Staff Recommended Books
With New Year reading goals around the corner, we at the Talking Book Program gathered some personal book suggestions for you. Some of us couldn’t pick just one! All listed titles are available through TBP and are downloadable from the Braille and Audio Reading Download (BARD). Feel free to contact us to request these titles.
· Kayleigh Matheson, Reader’s Advisory Librarian-
NORSE MYTHOLOGY by Neil Gaiman (DB 87395)
Neil Gaiman is my favorite author and you can pick one of his books at random and be happy. I’m recommending this one to expand people’s mythology horizons beyond the Greek. This is a great retelling of traditional stories and will have you laughing and learning. I named my dog after the Norse goddess, Freya, after reading this!
· Laura Jean, Reader’s Advisory Librarian-
THICKET by Joe R. Lansdale (DBC 00014)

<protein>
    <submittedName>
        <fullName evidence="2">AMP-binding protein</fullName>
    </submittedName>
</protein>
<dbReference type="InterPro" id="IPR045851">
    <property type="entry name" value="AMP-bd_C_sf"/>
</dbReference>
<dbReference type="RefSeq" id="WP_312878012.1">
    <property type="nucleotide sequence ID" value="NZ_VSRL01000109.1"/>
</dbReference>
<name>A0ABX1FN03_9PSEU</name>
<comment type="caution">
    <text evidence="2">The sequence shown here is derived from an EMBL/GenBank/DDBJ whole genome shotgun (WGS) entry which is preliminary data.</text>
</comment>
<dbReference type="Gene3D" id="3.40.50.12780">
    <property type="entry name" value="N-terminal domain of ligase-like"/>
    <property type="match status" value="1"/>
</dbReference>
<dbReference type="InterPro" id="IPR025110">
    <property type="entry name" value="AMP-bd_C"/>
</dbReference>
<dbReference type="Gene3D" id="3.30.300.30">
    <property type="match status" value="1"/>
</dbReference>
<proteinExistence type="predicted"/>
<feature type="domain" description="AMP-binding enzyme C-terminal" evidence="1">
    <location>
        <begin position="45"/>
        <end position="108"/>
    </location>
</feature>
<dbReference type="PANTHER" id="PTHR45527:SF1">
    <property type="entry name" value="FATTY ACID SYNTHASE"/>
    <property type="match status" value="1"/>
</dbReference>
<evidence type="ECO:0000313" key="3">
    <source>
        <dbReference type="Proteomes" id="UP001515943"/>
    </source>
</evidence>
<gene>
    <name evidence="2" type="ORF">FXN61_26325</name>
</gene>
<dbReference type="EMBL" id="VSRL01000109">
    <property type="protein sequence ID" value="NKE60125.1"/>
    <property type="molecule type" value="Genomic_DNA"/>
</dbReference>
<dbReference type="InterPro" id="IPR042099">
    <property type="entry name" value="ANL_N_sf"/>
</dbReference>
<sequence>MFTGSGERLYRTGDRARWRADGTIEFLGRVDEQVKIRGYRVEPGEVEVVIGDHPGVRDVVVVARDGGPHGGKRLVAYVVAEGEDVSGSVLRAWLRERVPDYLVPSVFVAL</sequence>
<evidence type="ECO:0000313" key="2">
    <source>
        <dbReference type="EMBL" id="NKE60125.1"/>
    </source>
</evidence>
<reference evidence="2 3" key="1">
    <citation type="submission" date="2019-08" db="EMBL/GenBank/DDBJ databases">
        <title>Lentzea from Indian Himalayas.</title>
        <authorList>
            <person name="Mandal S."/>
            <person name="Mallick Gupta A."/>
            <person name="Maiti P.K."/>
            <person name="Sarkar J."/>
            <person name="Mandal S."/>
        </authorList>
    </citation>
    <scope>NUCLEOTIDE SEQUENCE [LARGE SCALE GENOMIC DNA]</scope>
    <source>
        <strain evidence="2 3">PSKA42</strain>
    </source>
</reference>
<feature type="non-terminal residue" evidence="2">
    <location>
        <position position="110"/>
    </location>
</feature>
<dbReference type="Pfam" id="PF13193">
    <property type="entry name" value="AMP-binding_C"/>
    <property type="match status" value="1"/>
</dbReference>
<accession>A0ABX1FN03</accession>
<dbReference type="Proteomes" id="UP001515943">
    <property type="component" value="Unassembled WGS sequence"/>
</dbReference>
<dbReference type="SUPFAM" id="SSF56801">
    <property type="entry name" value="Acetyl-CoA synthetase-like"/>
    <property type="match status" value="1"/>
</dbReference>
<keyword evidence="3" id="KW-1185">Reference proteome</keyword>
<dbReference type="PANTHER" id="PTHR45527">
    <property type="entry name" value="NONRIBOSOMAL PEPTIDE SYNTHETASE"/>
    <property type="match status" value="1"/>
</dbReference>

Joe R. Lansdale is a Texas author who writes across several genres. I particularly love his gritty, realistic westerns like The Thicket. This is not for the faint of heart. If you like Cormac McCarthy’s Blood Meridian, or western horror as a genre, you’ll most likely enjoy this book too.
· Dina Abramson, Disability Information & Referral Coordinator-
IF YOU TELL: A TRUE STORY OF MURDER, FAMILY SECRETS, AND THE UNBREAKABLE BOND OF SISTERHOOD by Gregg Olsen (DB 98239)
I’m a big true crime fan. I wouldn’t say this is my favorite book, but it is one of the best true crime books I’ve read–a real page turner! It’s about the worst mother in the world and the survival of her three daughters. Note: Not for the faint of heart!
· Victor Hunter, Reader Consultant-
HOW DO YOU KISS A BLIND GIRL? by Sally Wagner (DB 27117)
No, this is not a book about kissing. This is a book by a blind reporter, who describes social interactions that often happen between blind people and sighted people, and the rather humorous results that occur through those encounters. As you read this book, you will not only laugh, but learn a few things along the way.
· Guffie Robinson, Operations Supervisor-
DUTCH HOUSE, by Ann Patchett (LB 12756)
I had never read any of her books before. She was recommended to me as historical fiction, but I would consider this just good fiction in a good setting. The book has well written characters making the plot almost irrelevant.
NO GOOD MEN AMONG THE LIVING, by Anand Gopal (DB 79895).